This post was supposed to go up yesterday, but I goofed, so it’s going up today. 😉 – jen
This week I’m going to inspire you to try an artistic staple, a tradition that stretches back over the centuries. Yes, I’m talking about self-portraits, people.
Self portraits are tough and they can make us feel vulnerable and exposed, but they are a huge challenge, often quite cathartic and certainly a learning curve and a wonderful historic discipline. Think Albrecht Dürer, Egon Schiele, Frida Kahlo, Robert Mapplethorpe or Nan Goldin just for starters.
Now think of the advantages; you know yourself better than anyone else, so who better to convey the real you? You have an instant willing subject and it is the perfect opportunity to take your time to experiment with creative techniques and improve your photographic skills and vision without badgering someone else to get involved. Me time = bliss!
Avoid by Eldad Carin
Let’s start by thinking about ideas. How do you want to portray yourself? Do you want to make use of your features, do you have anything unusual or distinguishing about your appearance that you want to feature? Perhaps you want to use props to say something about your personality, or where you are in your life or to tell a story about yourself. It’s important to try and imbue some sense of narrative or strong identity to your photograph, to convey who you are. Easy to say this (and I should take my own advice), but vanity is best left at the door here.
An Exercise in Self Portraiture by John Hill
Getting a selfie right is usually a process of trial and error, getting the perfect pose, exposure and focus. But remember, we are shooting with film, right? We need to nail this! No chance to shoot it over and over again. We just need to prepare well and take our time. The pay off will be worth it. Think about whether you wish to use b&w, which can be faulous for portraiture, a flattering and fine grain colour film such as Kodak Portra or something whacky if that’s the kind of guy you are! (Check back to my last post for film help) Be sure to use the right speed film for your light conditions.
Depending on your camera, chances are you will already have a self-timer on it. Use the smallest size aperture and therefore the widest depth of field you can get a way with, as accurate focusing will be less critical. Set your camera up with a tripod or on a stable surface such as a table or sturdy chair, get an object, a pillow, a stuffed toy or even another person and place them exactly where you will be. Set the focus and exposure, and mark the spot accurately with tape. Most old cameras will probably give you 10 seconds at best on the delay timer, so getting all the elements accurate before you fire the shutter is crucial.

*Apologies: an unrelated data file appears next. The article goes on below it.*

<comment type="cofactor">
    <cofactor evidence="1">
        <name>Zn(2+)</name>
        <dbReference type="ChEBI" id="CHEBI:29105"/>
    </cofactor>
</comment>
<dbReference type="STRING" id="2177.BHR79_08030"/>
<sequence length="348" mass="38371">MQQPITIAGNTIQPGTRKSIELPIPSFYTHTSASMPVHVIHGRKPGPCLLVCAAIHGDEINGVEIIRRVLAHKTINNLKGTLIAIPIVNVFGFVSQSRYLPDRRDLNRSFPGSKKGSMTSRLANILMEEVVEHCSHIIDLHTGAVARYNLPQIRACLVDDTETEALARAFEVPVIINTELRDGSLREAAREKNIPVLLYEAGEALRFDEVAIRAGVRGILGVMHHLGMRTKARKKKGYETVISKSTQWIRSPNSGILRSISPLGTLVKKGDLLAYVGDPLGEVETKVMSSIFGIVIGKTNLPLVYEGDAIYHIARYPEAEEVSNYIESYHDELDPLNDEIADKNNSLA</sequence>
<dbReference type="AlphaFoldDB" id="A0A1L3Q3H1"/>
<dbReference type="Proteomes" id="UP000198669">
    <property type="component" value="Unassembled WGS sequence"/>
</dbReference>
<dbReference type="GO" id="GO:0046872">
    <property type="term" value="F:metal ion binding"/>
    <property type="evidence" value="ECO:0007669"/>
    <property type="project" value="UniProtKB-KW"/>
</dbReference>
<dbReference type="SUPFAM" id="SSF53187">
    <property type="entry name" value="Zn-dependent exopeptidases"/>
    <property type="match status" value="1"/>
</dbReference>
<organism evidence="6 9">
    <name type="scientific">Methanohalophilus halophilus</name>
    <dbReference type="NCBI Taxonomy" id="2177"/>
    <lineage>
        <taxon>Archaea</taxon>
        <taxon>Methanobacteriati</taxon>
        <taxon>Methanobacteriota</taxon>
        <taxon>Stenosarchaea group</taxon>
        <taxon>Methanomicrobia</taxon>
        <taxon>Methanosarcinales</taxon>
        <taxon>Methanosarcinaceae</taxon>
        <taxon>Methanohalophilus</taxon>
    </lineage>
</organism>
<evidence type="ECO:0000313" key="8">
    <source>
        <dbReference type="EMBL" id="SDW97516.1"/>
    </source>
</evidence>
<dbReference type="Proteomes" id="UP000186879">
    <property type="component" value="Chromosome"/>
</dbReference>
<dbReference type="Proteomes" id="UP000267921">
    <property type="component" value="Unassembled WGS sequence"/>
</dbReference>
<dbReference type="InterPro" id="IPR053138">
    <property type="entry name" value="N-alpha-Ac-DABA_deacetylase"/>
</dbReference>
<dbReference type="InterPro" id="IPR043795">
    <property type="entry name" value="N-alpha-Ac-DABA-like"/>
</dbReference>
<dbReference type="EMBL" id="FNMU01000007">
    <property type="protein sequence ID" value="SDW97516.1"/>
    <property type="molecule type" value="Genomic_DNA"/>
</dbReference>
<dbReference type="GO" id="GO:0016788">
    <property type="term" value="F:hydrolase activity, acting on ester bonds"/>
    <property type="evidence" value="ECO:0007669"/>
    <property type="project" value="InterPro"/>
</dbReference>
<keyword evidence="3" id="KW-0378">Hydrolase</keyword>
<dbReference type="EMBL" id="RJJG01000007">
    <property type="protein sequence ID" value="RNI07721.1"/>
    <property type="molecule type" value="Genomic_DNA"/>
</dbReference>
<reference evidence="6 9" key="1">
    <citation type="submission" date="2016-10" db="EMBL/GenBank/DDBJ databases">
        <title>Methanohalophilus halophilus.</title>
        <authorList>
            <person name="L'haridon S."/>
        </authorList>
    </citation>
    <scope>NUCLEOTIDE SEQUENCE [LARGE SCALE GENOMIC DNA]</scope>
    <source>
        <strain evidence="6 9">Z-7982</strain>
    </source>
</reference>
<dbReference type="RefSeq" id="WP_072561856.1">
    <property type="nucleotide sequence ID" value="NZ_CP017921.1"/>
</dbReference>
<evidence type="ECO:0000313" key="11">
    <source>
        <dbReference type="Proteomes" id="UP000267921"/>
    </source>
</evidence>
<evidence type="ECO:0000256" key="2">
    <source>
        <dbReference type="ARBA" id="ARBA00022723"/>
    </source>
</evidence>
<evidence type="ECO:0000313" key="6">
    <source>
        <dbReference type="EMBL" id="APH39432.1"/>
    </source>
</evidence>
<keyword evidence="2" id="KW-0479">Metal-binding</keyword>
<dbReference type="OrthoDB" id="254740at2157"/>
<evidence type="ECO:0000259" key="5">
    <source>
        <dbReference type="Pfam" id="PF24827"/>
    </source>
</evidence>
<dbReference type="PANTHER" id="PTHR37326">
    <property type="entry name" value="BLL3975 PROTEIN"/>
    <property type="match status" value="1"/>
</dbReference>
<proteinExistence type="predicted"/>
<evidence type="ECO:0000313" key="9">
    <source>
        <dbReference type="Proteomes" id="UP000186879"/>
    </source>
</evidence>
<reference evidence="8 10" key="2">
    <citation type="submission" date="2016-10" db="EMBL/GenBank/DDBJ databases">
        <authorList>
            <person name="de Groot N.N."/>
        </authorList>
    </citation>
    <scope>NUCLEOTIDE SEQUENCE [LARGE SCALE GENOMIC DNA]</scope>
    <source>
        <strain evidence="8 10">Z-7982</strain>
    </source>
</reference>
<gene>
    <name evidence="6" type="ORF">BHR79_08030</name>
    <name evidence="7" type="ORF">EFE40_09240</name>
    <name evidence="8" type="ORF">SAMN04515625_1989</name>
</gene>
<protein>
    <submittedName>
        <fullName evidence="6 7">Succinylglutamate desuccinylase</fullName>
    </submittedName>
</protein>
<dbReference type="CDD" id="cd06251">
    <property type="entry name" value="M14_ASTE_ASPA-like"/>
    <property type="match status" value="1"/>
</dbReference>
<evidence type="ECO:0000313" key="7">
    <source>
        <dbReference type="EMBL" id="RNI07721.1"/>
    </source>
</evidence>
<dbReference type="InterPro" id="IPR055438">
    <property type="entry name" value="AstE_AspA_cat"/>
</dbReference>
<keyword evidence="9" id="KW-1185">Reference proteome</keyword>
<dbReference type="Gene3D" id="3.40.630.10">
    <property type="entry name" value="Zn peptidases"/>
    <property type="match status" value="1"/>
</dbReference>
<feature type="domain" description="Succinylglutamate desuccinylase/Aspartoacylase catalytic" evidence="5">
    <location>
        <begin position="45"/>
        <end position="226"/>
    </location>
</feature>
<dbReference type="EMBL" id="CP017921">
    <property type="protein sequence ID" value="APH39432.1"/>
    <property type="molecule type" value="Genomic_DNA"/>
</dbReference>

If your camera has a screw fitting on the shutter release, you can pick up a long cable release usually quite cheaply secondhand. They are a flexible long length of tubing, with one end that screws into your shutter release and a trigger on the other. You have to be careful not to include the cable or trigger in your shot, but this will allow you much more time to get yourself set up before you take the picture.
Film by Ryan Jacks
So what if you don’t have a self timer, a cable release or even a tripod? Or maybe you use a polaroid or toy camera. You could try any of the following.
1. Try shooting in a mirror or another reflective surface. In most cases your camera will be included in the photograph, but you can experiment with holding it further away from your face or to one side. You could play with the idea of ‘reflected’ and use props in the mirror with you that say something about you; perhaps memorabilia, or other photographs of yourself as you were growing up ‘reflecting’ your personality. Or what about shooting yourself reflected back through the window of your favorite shop or your home or any building that says something about who you are. You could even photograph yourself reflected back in a puddle.
Testing…..by Christine Holm
2. A self-portrait doesn’t have to be of your face. What about your hands, your feet. You could aim the camera down your body from eye level. Or perhaps you could try photographing your shadow. Best done either early or late in the day when shadows are long, and choose a simple and light colored background such as a pale wall or path.
Polaroid Self Portrait by Leanne Surfleet
3. How about just turning the camera round and tripping the shutter, à la Facebook! Risky, but it can work beautifully, if you get the focus right. You may need to set the focussing ring to the focal length indicated to roughly the length of your arms. For example, 2ft and again use the smallest aperture you can get away with.
Car, Shades, Film by Lauren Skillen
Self portraits with film are a real challenge for many reasons; you can’t see yourself to know how you look until you get your pictures back. Setting up the picture is for sure more time consuming, you spend a lot of it running back and forth from your camera. Focus is difficult if you are using the self timer because you can’t see exactly what your point of focus is, plus there is always a chance you weren’t in the frame when the shutter fired! But they are a completely absorbing undertaking, a lot of fun and very rewarding to do.
So go spend some quality time with yourself and until next time, à vos argentiques, mes amis!